Arcadia Park, G.R. Herberger Park, Camelback Mountain (and its hiking trails) along with easy access to the canal gives many options for hiking, jogging, biking and walking.

Arcadia is also known for its top tier public schools (some of the best in the state) such as Hopi Elementary School, Ingleside Middle School and Arcadia High School in the Scottsdale Unified School District making it an extremely family friendly community. There are also private schools in the area.

This is the type of neighborhood where the neighbors know each other, walk their dogs and are out with their children enjoying the tranquility this wonderful neighbor offers!

Arcadia homes have character, are well-kept and have high property values as the neighborhood is adjacent to the upscale suburbs of Paradise Valley, the Biltmore area, Scottsdale and North Central Phoenix. Most lawn have lush, green lawns, custom landscaping, palm trees and citrus trees galore!

Built on former citrus groves, Arcadia is known for well-irrigated, mature landscaping. Several yards prominently feature orange, lemon and grapefruit trees as reminders of the area’s past. The area used to be occupied by citrus farmers from 1919 to the mid-1950’s. In the mid-1950’s, the rest of Phoenix caught up with the farms and the area suburbanized with characteristic ranch homes on large lots. Arcadia High School serves and derives its name from the neighborhood.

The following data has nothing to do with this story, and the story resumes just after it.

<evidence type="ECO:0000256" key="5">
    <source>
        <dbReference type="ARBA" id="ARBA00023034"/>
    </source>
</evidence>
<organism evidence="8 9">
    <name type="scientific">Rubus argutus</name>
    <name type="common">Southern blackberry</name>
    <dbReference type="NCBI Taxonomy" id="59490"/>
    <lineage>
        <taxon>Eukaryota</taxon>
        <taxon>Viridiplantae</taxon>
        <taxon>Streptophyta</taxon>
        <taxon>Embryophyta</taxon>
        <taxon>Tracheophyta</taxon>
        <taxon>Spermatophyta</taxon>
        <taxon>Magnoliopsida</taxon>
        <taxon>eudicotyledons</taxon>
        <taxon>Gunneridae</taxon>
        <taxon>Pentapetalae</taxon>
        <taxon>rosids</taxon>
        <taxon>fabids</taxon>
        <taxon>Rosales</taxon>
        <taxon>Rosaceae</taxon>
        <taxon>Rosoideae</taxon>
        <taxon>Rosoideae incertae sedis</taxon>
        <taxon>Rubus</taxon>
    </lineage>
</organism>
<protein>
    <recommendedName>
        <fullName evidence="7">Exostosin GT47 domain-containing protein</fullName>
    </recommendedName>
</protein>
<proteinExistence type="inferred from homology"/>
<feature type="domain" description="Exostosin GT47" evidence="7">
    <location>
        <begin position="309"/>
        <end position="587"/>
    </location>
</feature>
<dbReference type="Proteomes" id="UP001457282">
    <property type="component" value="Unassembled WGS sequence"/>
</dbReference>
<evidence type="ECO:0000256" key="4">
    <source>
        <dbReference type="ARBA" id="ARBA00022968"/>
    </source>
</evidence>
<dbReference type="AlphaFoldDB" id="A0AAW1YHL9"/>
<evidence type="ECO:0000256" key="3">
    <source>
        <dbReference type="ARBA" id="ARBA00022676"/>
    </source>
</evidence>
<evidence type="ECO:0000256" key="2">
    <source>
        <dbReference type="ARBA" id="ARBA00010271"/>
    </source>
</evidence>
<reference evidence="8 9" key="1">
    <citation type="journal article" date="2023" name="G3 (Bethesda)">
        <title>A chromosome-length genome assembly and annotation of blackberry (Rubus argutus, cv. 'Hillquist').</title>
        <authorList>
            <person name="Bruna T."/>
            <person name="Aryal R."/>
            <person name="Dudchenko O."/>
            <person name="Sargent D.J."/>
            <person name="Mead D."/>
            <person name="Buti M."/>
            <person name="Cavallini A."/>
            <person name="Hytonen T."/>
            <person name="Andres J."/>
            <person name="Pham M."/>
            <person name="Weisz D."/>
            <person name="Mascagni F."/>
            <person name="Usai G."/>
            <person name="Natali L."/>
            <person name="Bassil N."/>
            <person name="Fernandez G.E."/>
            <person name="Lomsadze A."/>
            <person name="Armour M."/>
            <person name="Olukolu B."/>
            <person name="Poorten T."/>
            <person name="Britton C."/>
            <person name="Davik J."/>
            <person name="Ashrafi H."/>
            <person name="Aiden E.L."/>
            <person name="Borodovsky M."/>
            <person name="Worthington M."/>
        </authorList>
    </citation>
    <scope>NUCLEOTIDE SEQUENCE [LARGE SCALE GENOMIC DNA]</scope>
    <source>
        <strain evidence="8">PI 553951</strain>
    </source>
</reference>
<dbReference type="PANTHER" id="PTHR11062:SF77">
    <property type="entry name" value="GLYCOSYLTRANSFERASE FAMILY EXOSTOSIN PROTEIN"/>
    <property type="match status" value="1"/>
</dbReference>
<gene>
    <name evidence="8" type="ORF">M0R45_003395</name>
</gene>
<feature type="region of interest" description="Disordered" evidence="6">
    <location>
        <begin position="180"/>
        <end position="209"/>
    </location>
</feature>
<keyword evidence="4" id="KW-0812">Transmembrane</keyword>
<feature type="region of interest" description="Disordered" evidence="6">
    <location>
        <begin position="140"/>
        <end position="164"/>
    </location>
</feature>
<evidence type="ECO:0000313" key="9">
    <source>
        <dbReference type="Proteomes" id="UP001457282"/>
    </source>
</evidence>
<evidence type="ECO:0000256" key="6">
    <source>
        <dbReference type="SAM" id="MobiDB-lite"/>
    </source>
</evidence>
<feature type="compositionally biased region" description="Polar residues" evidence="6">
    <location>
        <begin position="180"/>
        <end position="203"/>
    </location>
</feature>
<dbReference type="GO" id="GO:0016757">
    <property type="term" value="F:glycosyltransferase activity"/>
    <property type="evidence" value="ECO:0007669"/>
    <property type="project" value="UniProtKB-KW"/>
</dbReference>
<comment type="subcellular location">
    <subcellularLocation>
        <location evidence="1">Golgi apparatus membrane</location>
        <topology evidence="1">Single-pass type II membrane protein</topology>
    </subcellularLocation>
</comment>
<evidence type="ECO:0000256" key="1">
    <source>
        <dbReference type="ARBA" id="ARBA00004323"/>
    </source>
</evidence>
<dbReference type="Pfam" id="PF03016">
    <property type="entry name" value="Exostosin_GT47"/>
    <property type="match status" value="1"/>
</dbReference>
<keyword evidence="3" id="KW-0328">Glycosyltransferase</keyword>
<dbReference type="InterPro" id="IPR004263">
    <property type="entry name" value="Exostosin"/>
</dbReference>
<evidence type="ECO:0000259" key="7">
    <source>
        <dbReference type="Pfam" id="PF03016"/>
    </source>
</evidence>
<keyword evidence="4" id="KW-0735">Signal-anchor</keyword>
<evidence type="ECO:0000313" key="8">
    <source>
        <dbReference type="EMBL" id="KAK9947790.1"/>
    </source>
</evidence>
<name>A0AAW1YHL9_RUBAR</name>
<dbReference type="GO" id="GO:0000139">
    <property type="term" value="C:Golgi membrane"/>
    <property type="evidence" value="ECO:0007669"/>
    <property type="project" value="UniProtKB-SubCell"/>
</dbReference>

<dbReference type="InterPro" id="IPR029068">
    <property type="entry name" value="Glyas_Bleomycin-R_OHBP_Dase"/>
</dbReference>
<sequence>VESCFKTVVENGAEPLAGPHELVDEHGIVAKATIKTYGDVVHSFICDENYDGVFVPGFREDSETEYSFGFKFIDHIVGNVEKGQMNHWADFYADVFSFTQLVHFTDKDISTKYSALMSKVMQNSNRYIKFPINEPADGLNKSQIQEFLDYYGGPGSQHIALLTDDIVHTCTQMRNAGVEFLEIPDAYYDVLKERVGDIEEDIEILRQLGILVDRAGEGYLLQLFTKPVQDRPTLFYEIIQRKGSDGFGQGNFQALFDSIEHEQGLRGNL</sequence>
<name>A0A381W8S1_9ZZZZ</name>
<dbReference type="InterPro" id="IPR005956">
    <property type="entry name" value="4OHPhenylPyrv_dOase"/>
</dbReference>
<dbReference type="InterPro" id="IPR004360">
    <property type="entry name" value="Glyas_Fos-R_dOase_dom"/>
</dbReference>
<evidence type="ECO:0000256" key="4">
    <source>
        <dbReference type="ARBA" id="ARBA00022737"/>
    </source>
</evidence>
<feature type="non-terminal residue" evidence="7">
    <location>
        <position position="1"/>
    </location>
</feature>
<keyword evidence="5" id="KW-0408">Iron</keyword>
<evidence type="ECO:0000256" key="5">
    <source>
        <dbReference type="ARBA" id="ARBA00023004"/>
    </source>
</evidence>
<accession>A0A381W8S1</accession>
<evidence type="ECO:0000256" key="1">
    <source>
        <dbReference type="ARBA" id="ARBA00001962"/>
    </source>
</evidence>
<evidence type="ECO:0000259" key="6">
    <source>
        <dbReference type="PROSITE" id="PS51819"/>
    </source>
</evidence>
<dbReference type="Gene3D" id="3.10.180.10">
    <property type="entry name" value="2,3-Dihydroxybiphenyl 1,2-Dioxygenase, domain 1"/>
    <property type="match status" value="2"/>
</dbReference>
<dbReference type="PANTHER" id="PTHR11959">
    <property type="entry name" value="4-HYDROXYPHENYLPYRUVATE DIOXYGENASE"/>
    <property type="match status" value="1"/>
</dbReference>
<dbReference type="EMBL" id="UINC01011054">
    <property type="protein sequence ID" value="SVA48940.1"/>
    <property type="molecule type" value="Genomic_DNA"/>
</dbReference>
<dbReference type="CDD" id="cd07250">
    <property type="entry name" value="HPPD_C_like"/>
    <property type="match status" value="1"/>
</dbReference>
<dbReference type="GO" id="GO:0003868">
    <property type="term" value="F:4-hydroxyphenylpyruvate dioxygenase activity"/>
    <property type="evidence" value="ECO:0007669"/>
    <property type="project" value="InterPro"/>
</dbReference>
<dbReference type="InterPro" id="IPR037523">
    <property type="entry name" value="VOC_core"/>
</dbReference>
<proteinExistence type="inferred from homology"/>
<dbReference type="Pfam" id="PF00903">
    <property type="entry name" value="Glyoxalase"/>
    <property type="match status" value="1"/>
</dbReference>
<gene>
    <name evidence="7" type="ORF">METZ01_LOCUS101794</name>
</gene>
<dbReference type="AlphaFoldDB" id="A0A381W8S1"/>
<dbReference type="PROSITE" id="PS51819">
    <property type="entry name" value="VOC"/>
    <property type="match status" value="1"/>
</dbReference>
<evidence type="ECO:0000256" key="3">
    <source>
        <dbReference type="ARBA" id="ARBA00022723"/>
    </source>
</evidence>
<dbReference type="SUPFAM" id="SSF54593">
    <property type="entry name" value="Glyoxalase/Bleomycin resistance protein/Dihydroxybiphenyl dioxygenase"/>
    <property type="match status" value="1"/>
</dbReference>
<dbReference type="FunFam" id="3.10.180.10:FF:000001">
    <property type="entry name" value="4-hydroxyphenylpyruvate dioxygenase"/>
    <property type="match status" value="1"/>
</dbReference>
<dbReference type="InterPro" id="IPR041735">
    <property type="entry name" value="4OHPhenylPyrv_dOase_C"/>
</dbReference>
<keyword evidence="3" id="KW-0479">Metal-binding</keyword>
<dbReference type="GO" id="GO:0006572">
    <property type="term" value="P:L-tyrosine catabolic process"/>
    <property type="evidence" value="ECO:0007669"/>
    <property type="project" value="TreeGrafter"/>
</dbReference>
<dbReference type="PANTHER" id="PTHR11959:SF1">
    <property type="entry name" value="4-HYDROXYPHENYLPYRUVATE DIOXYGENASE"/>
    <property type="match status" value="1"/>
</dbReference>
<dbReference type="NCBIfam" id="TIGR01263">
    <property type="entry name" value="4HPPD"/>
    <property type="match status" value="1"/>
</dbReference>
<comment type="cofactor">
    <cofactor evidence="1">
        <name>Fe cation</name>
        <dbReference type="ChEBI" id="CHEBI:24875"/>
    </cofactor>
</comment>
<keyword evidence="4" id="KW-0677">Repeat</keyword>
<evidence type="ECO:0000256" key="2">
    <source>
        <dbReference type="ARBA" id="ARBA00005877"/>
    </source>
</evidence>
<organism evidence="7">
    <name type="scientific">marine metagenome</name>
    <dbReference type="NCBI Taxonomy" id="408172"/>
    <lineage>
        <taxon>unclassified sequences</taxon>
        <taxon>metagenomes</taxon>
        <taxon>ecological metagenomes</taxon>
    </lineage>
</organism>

The film, Everything Must Go, takes place in Arcadia.

In 2002, CNNMoney voted Arcadia as one of the “Best Places To Live” stating:

In stark contrast to Ahwatukee’s desert foliage are the lush green lawns of Arcadia, a neighborhood that sits on the Phoenix and Scottsdale city line. Arcadia is a former orange grove with its own irrigation system, and rows of citrus trees line its blocks of quaint homes built in the 1950’s and 1960’s on large lots.

Because Arcadia is so highly regarded for its greenery and high-performance schools, which are in the Scottsdale system, prices are on the high end: Starter homes begin at $300,000. Homeowners tend to do a lot of remodeling, adding much diversity to the once similar-looking homes; it’s not uncommon to see a country cottage adjacent to a Spanish hacienda. Residents brag about being close to Scottsdale’s high-end shopping, a world-class resort, arts centers and good restaurants, as well as downtown Phoenix.

I couldn’t agree more. After all, living in Arcadia for so many years, I’m hooked.

Read the History of Arcadia Historic Neighborhood